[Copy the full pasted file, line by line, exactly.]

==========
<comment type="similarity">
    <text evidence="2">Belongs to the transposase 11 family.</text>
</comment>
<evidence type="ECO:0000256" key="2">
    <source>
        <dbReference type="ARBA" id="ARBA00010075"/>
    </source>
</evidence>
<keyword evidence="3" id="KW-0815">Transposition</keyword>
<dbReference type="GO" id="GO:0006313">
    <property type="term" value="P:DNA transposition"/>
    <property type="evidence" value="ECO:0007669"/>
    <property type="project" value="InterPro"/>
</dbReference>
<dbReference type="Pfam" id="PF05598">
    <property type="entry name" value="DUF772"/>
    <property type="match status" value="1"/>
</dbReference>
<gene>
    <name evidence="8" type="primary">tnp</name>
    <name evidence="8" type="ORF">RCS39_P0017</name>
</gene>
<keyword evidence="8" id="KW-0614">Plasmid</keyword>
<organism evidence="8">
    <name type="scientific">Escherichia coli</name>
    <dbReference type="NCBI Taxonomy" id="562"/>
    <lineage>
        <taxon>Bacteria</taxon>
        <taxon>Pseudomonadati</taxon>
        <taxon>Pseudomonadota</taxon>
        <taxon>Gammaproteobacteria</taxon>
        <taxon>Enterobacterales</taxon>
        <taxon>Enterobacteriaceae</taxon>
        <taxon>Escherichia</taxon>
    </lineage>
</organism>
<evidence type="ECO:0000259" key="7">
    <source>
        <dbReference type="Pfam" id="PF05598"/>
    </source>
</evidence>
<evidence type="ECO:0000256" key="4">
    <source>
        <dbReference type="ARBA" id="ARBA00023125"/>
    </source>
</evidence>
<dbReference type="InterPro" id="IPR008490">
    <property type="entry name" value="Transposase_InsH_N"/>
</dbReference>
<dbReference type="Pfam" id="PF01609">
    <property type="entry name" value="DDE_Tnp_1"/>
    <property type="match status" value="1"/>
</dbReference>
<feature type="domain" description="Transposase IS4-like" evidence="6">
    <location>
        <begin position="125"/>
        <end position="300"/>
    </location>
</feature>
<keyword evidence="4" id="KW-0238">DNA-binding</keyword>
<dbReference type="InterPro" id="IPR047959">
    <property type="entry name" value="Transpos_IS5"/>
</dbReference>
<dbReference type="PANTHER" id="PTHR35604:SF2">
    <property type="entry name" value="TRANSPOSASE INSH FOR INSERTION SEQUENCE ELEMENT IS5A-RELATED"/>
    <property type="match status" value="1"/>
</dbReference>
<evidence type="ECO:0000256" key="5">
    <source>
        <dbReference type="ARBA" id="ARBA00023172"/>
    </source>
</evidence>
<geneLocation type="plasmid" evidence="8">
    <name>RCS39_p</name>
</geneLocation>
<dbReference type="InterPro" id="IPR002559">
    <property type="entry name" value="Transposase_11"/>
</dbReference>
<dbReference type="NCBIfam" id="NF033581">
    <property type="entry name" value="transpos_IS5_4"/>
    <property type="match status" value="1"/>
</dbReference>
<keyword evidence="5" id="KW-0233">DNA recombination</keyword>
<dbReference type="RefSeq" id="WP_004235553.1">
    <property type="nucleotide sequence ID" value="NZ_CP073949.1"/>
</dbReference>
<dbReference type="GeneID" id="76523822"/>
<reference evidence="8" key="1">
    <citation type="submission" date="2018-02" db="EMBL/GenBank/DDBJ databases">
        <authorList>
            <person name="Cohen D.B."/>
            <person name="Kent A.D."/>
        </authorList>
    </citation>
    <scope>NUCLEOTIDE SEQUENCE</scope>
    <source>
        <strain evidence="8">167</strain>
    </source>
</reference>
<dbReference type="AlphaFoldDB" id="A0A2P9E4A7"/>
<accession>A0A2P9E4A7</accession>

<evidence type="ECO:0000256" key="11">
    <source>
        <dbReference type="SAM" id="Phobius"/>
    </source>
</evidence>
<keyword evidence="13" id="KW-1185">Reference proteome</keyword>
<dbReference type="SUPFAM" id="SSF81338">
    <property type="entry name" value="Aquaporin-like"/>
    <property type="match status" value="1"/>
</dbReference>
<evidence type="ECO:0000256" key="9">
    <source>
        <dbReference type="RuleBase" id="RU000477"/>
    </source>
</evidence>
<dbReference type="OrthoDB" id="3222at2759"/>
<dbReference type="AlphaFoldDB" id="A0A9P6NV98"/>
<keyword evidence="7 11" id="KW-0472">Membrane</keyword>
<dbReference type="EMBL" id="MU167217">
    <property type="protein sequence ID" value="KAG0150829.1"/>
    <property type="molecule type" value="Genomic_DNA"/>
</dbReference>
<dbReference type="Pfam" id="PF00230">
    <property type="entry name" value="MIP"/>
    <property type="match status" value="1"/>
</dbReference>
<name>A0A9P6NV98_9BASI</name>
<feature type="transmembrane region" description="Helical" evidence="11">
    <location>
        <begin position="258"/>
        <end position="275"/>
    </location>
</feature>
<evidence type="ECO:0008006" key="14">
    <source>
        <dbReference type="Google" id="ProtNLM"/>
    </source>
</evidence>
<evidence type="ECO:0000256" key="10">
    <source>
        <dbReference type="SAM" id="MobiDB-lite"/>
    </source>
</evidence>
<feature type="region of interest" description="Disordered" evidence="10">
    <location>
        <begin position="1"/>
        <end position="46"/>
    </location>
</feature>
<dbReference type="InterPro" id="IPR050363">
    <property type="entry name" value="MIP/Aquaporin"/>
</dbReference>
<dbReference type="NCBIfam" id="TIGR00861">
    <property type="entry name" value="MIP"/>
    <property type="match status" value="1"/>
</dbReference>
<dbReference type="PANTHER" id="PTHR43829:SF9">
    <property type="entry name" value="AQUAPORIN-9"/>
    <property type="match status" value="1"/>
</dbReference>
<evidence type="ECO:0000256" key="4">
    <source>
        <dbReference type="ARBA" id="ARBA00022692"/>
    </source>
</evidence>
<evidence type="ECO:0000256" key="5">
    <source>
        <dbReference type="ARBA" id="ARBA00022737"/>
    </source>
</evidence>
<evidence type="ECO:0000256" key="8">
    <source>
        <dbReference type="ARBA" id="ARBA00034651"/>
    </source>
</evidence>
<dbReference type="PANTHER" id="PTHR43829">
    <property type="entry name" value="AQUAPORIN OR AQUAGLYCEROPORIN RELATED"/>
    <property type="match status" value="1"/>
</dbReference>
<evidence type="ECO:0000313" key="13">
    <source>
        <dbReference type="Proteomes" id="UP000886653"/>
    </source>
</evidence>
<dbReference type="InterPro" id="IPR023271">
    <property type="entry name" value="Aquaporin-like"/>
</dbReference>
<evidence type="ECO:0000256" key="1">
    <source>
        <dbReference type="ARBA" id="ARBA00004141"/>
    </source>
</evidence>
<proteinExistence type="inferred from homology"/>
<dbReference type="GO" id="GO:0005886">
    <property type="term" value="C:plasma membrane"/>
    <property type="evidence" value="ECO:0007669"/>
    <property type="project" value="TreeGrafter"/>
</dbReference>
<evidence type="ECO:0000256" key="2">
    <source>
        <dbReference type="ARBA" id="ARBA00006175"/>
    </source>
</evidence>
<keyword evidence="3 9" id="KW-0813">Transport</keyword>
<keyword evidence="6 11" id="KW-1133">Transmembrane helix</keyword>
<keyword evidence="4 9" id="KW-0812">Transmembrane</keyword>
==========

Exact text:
<comment type="similarity">
    <text evidence="2">Belongs to the transposase 11 family.</text>
</comment>
<evidence type="ECO:0000256" key="2">
    <source>
        <dbReference type="ARBA" id="ARBA00010075"/>
    </source>
</evidence>
<keyword evidence="3" id="KW-0815">Transposition</keyword>
<dbReference type="GO" id="GO:0006313">
    <property type="term" value="P:DNA transposition"/>
    <property type="evidence" value="ECO:0007669"/>
    <property type="project" value="InterPro"/>
</dbReference>
<dbReference type="Pfam" id="PF05598">
    <property type="entry name" value="DUF772"/>
    <property type="match status" value="1"/>
</dbReference>
<gene>
    <name evidence="8" type="primary">tnp</name>
    <name evidence="8" type="ORF">RCS39_P0017</name>
</gene>
<keyword evidence="8" id="KW-0614">Plasmid</keyword>
<organism evidence="8">
    <name type="scientific">Escherichia coli</name>
    <dbReference type="NCBI Taxonomy" id="562"/>
    <lineage>
        <taxon>Bacteria</taxon>
        <taxon>Pseudomonadati</taxon>
        <taxon>Pseudomonadota</taxon>
        <taxon>Gammaproteobacteria</taxon>
        <taxon>Enterobacterales</taxon>
        <taxon>Enterobacteriaceae</taxon>
        <taxon>Escherichia</taxon>
    </lineage>
</organism>
<evidence type="ECO:0000259" key="7">
    <source>
        <dbReference type="Pfam" id="PF05598"/>
    </source>
</evidence>
<evidence type="ECO:0000256" key="4">
    <source>
        <dbReference type="ARBA" id="ARBA00023125"/>
    </source>
</evidence>
<dbReference type="InterPro" id="IPR008490">
    <property type="entry name" value="Transposase_InsH_N"/>
</dbReference>
<dbReference type="Pfam" id="PF01609">
    <property type="entry name" value="DDE_Tnp_1"/>
    <property type="match status" value="1"/>
</dbReference>
<feature type="domain" description="Transposase IS4-like" evidence="6">
    <location>
        <begin position="125"/>
        <end position="300"/>
    </location>
</feature>
<keyword evidence="4" id="KW-0238">DNA-binding</keyword>
<dbReference type="InterPro" id="IPR047959">
    <property type="entry name" value="Transpos_IS5"/>
</dbReference>
<dbReference type="PANTHER" id="PTHR35604:SF2">
    <property type="entry name" value="TRANSPOSASE INSH FOR INSERTION SEQUENCE ELEMENT IS5A-RELATED"/>
    <property type="match status" value="1"/>
</dbReference>
<evidence type="ECO:0000256" key="5">
    <source>
        <dbReference type="ARBA" id="ARBA00023172"/>
    </source>
</evidence>
<geneLocation type="plasmid" evidence="8">
    <name>RCS39_p</name>
</geneLocation>
<dbReference type="InterPro" id="IPR002559">
    <property type="entry name" value="Transposase_11"/>
</dbReference>
<dbReference type="NCBIfam" id="NF033581">
    <property type="entry name" value="transpos_IS5_4"/>
    <property type="match status" value="1"/>
</dbReference>
<keyword evidence="5" id="KW-0233">DNA recombination</keyword>
<dbReference type="RefSeq" id="WP_004235553.1">
    <property type="nucleotide sequence ID" value="NZ_CP073949.1"/>
</dbReference>
<dbReference type="GeneID" id="76523822"/>
<reference evidence="8" key="1">
    <citation type="submission" date="2018-02" db="EMBL/GenBank/DDBJ databases">
        <authorList>
            <person name="Cohen D.B."/>
            <person name="Kent A.D."/>
        </authorList>
    </citation>
    <scope>NUCLEOTIDE SEQUENCE</scope>
    <source>
        <strain evidence="8">167</strain>
    </source>
</reference>
<dbReference type="AlphaFoldDB" id="A0A2P9E4A7"/>
<accession>A0A2P9E4A7</accession>

<evidence type="ECO:0000256" key="11">
    <source>
        <dbReference type="SAM" id="Phobius"/>
    </source>
</evidence>
<keyword evidence="13" id="KW-1185">Reference proteome</keyword>
<dbReference type="SUPFAM" id="SSF81338">
    <property type="entry name" value="Aquaporin-like"/>
    <property type="match status" value="1"/>
</dbReference>
<evidence type="ECO:0000256" key="9">
    <source>
        <dbReference type="RuleBase" id="RU000477"/>
    </source>
</evidence>
<dbReference type="OrthoDB" id="3222at2759"/>
<dbReference type="AlphaFoldDB" id="A0A9P6NV98"/>
<keyword evidence="7 11" id="KW-0472">Membrane</keyword>
<dbReference type="EMBL" id="MU167217">
    <property type="protein sequence ID" value="KAG0150829.1"/>
    <property type="molecule type" value="Genomic_DNA"/>
</dbReference>
<dbReference type="Pfam" id="PF00230">
    <property type="entry name" value="MIP"/>
    <property type="match status" value="1"/>
</dbReference>
<name>A0A9P6NV98_9BASI</name>
<feature type="transmembrane region" description="Helical" evidence="11">
    <location>
        <begin position="258"/>
        <end position="275"/>
    </location>
</feature>
<evidence type="ECO:0008006" key="14">
    <source>
        <dbReference type="Google" id="ProtNLM"/>
    </source>
</evidence>
<evidence type="ECO:0000256" key="10">
    <source>
        <dbReference type="SAM" id="MobiDB-lite"/>
    </source>
</evidence>
<feature type="region of interest" description="Disordered" evidence="10">
    <location>
        <begin position="1"/>
        <end position="46"/>
    </location>
</feature>
<dbReference type="InterPro" id="IPR050363">
    <property type="entry name" value="MIP/Aquaporin"/>
</dbReference>
<dbReference type="NCBIfam" id="TIGR00861">
    <property type="entry name" value="MIP"/>
    <property type="match status" value="1"/>
</dbReference>
<dbReference type="PANTHER" id="PTHR43829:SF9">
    <property type="entry name" value="AQUAPORIN-9"/>
    <property type="match status" value="1"/>
</dbReference>
<evidence type="ECO:0000256" key="4">
    <source>
        <dbReference type="ARBA" id="ARBA00022692"/>
    </source>
</evidence>
<evidence type="ECO:0000256" key="5">
    <source>
        <dbReference type="ARBA" id="ARBA00022737"/>
    </source>
</evidence>
<evidence type="ECO:0000256" key="8">
    <source>
        <dbReference type="ARBA" id="ARBA00034651"/>
    </source>
</evidence>
<dbReference type="PANTHER" id="PTHR43829">
    <property type="entry name" value="AQUAPORIN OR AQUAGLYCEROPORIN RELATED"/>
    <property type="match status" value="1"/>
</dbReference>
<evidence type="ECO:0000313" key="13">
    <source>
        <dbReference type="Proteomes" id="UP000886653"/>
    </source>
</evidence>
<dbReference type="InterPro" id="IPR023271">
    <property type="entry name" value="Aquaporin-like"/>
</dbReference>
<evidence type="ECO:0000256" key="1">
    <source>
        <dbReference type="ARBA" id="ARBA00004141"/>
    </source>
</evidence>
<proteinExistence type="inferred from homology"/>
<dbReference type="GO" id="GO:0005886">
    <property type="term" value="C:plasma membrane"/>
    <property type="evidence" value="ECO:0007669"/>
    <property type="project" value="TreeGrafter"/>
</dbReference>
<evidence type="ECO:0000256" key="2">
    <source>
        <dbReference type="ARBA" id="ARBA00006175"/>
    </source>
</evidence>
<keyword evidence="3 9" id="KW-0813">Transport</keyword>
<keyword evidence="6 11" id="KW-1133">Transmembrane helix</keyword>
<keyword evidence="4 9" id="KW-0812">Transmembrane</keyword>